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The word on North Korea

Hendrik Hertzberg's prose is pretty — and the fact that Bush and his speechwriters threw North Korea into their "Axis of Evil" just for rhetorical effect is a rather damning indictment of Bush's allegience to politics over policy, if you ask me — but when it comes to North Korea, Josh Marshall's got the goods.

Which is interesting, because Hertzberg's columns in the New Yorker often impress me for all their flourishes and their cuts and yet leave me wishing he left the facts — often sufficiently damning in their own right — better positioned to speak for themselves. The essays are brilliant, but they're political creatures just as much as the policies they attack. Marshall, on the other hand, seems to be something else; he actually seems to be about the real questions, and not the canned (albeit flawless, in Hertzberg's case) answers. And his comments are all the more effective for it.

Addendum: A certain Canadian ex-pat now in South Korea also offers this insightful take on the situation, and an excellent overview as well.

January 9, 2003 2:07 AM

Comments (and TrackBacks)

I'll take the bait...

"...how the Bush administration solved the vexing problem of preventing the NKs from becoming a nuclear power by announcing that they already are a nuclear power and it's probably something we can live with. "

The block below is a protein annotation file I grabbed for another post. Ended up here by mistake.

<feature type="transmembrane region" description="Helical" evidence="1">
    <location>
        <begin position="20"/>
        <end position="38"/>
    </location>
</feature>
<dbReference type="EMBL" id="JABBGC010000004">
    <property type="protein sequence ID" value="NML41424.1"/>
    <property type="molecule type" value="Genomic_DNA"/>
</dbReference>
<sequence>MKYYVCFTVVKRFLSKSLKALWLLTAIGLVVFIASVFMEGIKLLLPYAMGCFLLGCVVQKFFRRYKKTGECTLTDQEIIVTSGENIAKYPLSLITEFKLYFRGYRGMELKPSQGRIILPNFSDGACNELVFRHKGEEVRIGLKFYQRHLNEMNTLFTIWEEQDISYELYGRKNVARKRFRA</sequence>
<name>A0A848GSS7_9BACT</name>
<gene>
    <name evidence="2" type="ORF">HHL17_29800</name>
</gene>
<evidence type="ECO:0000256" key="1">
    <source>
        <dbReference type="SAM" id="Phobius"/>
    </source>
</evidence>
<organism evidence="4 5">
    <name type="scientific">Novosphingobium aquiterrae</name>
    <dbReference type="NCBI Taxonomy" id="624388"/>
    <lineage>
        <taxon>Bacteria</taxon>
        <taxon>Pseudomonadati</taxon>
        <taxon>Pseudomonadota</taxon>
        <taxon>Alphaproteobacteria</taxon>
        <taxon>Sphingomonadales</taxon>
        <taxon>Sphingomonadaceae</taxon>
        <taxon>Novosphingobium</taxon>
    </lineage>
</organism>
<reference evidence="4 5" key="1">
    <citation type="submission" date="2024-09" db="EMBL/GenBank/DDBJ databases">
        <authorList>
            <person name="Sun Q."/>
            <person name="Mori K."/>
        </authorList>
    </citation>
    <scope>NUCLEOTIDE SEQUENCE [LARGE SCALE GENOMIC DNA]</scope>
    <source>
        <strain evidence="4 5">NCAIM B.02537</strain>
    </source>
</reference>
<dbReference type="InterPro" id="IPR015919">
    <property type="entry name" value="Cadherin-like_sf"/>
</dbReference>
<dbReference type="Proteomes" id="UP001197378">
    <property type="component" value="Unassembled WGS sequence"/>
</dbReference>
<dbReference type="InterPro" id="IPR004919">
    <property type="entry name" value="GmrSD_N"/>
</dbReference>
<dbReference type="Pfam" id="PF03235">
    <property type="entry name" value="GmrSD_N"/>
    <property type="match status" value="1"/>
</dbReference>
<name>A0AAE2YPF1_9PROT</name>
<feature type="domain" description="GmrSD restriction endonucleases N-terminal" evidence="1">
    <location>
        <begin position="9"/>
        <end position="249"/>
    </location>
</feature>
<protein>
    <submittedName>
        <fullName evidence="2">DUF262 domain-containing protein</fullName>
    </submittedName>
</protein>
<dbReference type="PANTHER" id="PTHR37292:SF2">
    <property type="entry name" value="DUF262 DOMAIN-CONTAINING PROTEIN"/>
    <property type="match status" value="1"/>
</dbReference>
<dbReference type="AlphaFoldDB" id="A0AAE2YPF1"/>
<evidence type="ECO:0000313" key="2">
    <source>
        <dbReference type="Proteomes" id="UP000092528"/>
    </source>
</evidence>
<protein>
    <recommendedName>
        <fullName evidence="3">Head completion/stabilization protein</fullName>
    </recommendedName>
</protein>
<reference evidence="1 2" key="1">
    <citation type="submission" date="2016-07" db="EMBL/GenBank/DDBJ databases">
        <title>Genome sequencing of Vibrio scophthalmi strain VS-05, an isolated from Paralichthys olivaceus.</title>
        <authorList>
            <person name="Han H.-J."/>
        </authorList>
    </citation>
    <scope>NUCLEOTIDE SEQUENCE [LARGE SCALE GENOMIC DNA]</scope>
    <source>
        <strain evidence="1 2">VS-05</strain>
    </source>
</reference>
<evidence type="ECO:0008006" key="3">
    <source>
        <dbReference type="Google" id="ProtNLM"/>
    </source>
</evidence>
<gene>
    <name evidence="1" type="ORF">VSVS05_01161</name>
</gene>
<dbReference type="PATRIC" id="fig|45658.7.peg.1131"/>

Oh, that's right, NKorea just recently became a nuclear power. Not. NKorea has been nuclear well before the current admin took power.

"Oh! Oh! Oh! You mean Bush KNEW they had nukes, that Clinton briefed them, and then Bush pretended they didn't know? !!!SCANDAL!!!"
I guess you never played poker.

"...among Republicans on Capitol Hill there is increasingly serious talk of pulling out the 37,000 troops which the US has garrisoned along the DMZ.."
Yup, that's right, there is indeed talk -- but not "serious" talk. Henry Hyde is by no means Mr.Internationally Savvy. The guy's smart, but not experienced. Good ol' "let's get the 'Fornicator' outta the WHouse" Henry is a big-time new comer to the sub-committee, never mind the intelligence it gets.